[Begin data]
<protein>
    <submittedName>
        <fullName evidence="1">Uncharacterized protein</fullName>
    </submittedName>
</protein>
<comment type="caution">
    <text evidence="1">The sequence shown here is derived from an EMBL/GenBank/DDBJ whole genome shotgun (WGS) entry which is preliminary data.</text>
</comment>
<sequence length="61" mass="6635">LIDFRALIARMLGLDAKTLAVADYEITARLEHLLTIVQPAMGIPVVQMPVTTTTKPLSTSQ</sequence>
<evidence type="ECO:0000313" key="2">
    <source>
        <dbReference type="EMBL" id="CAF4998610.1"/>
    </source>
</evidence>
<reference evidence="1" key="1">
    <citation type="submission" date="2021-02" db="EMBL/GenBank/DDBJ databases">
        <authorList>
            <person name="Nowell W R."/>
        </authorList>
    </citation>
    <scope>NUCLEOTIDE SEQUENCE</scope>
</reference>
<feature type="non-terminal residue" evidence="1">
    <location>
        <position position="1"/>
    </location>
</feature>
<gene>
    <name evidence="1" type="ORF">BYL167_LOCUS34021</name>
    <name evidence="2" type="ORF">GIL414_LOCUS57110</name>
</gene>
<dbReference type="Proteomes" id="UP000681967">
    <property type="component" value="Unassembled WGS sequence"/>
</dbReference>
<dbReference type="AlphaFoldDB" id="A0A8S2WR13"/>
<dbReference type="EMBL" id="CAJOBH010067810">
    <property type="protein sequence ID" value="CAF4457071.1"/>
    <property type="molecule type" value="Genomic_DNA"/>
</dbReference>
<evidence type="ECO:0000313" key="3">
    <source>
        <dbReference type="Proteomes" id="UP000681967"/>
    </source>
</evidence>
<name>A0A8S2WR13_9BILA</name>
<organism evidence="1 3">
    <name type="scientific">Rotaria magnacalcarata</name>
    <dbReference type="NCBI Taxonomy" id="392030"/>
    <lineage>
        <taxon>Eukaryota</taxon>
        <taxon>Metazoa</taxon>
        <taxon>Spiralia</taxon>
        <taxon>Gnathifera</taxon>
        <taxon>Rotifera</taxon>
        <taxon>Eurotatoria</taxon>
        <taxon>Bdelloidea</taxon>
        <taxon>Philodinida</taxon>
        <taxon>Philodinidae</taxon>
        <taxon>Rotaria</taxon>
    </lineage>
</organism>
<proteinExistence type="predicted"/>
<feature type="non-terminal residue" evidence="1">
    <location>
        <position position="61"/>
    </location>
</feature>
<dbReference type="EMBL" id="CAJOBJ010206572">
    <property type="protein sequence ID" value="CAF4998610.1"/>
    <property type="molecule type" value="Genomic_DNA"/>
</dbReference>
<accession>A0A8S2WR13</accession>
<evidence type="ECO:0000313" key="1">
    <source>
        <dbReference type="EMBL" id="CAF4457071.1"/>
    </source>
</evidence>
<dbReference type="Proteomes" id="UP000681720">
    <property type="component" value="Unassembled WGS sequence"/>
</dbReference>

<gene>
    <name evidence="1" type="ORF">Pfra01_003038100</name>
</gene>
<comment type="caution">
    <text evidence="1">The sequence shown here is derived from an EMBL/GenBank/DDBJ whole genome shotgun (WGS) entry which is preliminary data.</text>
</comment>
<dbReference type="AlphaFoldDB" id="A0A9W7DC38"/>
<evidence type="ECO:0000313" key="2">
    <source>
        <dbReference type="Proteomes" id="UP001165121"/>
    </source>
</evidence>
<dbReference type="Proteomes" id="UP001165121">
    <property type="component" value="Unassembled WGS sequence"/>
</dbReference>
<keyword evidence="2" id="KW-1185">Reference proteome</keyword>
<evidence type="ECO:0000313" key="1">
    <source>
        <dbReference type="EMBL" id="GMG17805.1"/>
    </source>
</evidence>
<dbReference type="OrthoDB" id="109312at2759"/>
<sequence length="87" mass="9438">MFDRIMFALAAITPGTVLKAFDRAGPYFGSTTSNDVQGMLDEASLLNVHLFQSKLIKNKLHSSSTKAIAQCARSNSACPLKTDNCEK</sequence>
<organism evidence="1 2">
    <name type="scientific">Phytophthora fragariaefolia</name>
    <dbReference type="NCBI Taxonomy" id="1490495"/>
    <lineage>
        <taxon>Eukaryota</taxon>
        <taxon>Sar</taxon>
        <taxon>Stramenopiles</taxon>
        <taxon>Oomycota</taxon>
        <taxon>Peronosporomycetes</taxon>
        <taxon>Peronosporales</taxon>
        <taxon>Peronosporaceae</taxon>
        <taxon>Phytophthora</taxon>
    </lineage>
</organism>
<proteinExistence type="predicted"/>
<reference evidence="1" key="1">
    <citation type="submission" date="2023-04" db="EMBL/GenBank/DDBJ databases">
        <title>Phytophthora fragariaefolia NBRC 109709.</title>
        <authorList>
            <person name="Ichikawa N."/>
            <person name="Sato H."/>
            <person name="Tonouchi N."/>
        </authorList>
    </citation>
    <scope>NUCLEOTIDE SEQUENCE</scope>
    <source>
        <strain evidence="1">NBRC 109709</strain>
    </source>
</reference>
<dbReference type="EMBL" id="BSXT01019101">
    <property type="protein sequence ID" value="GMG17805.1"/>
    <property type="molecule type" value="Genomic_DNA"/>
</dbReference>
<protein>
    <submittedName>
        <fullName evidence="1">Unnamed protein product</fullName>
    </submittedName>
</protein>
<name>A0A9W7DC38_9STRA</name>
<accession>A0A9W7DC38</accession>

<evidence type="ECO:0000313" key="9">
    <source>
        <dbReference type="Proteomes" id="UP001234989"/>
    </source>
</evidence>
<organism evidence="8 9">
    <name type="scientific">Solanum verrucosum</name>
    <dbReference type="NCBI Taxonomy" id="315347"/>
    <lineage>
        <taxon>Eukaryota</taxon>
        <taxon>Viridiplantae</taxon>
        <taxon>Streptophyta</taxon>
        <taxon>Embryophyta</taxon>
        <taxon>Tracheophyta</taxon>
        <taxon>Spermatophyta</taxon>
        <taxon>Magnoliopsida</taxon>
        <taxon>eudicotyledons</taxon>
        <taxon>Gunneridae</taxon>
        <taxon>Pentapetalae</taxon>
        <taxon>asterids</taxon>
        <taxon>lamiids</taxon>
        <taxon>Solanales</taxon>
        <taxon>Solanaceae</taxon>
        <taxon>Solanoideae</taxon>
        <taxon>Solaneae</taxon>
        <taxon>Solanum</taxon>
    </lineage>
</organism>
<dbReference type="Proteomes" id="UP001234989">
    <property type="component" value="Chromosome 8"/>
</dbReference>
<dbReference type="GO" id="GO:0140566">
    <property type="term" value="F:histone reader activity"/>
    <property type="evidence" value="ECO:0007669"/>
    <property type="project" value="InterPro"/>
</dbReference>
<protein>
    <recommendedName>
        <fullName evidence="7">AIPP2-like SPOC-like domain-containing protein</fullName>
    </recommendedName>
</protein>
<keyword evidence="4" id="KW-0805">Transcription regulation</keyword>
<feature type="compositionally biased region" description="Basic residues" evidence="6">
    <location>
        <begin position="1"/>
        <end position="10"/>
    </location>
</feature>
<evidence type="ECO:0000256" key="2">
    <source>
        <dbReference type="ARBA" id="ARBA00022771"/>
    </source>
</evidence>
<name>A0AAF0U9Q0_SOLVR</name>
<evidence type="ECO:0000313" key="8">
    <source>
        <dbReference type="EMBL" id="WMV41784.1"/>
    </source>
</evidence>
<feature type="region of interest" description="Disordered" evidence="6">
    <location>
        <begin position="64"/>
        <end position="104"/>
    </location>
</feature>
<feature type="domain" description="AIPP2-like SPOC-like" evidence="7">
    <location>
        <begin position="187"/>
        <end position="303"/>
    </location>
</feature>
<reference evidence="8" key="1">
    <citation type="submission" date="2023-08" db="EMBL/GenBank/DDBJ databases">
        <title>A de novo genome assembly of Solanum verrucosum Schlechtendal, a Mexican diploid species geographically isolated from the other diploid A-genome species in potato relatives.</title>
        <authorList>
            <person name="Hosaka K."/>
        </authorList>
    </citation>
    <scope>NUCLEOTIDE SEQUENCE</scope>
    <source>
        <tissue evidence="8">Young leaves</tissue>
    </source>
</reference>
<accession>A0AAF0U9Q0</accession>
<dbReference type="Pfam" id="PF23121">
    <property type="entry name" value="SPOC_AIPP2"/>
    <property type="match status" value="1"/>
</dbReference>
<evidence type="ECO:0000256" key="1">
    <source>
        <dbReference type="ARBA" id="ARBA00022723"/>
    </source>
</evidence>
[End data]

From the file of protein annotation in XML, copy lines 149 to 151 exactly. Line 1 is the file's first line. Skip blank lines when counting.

<organism evidence="8 9">
    <name type="scientific">Solanum verrucosum</name>
    <dbReference type="NCBI Taxonomy" id="315347"/>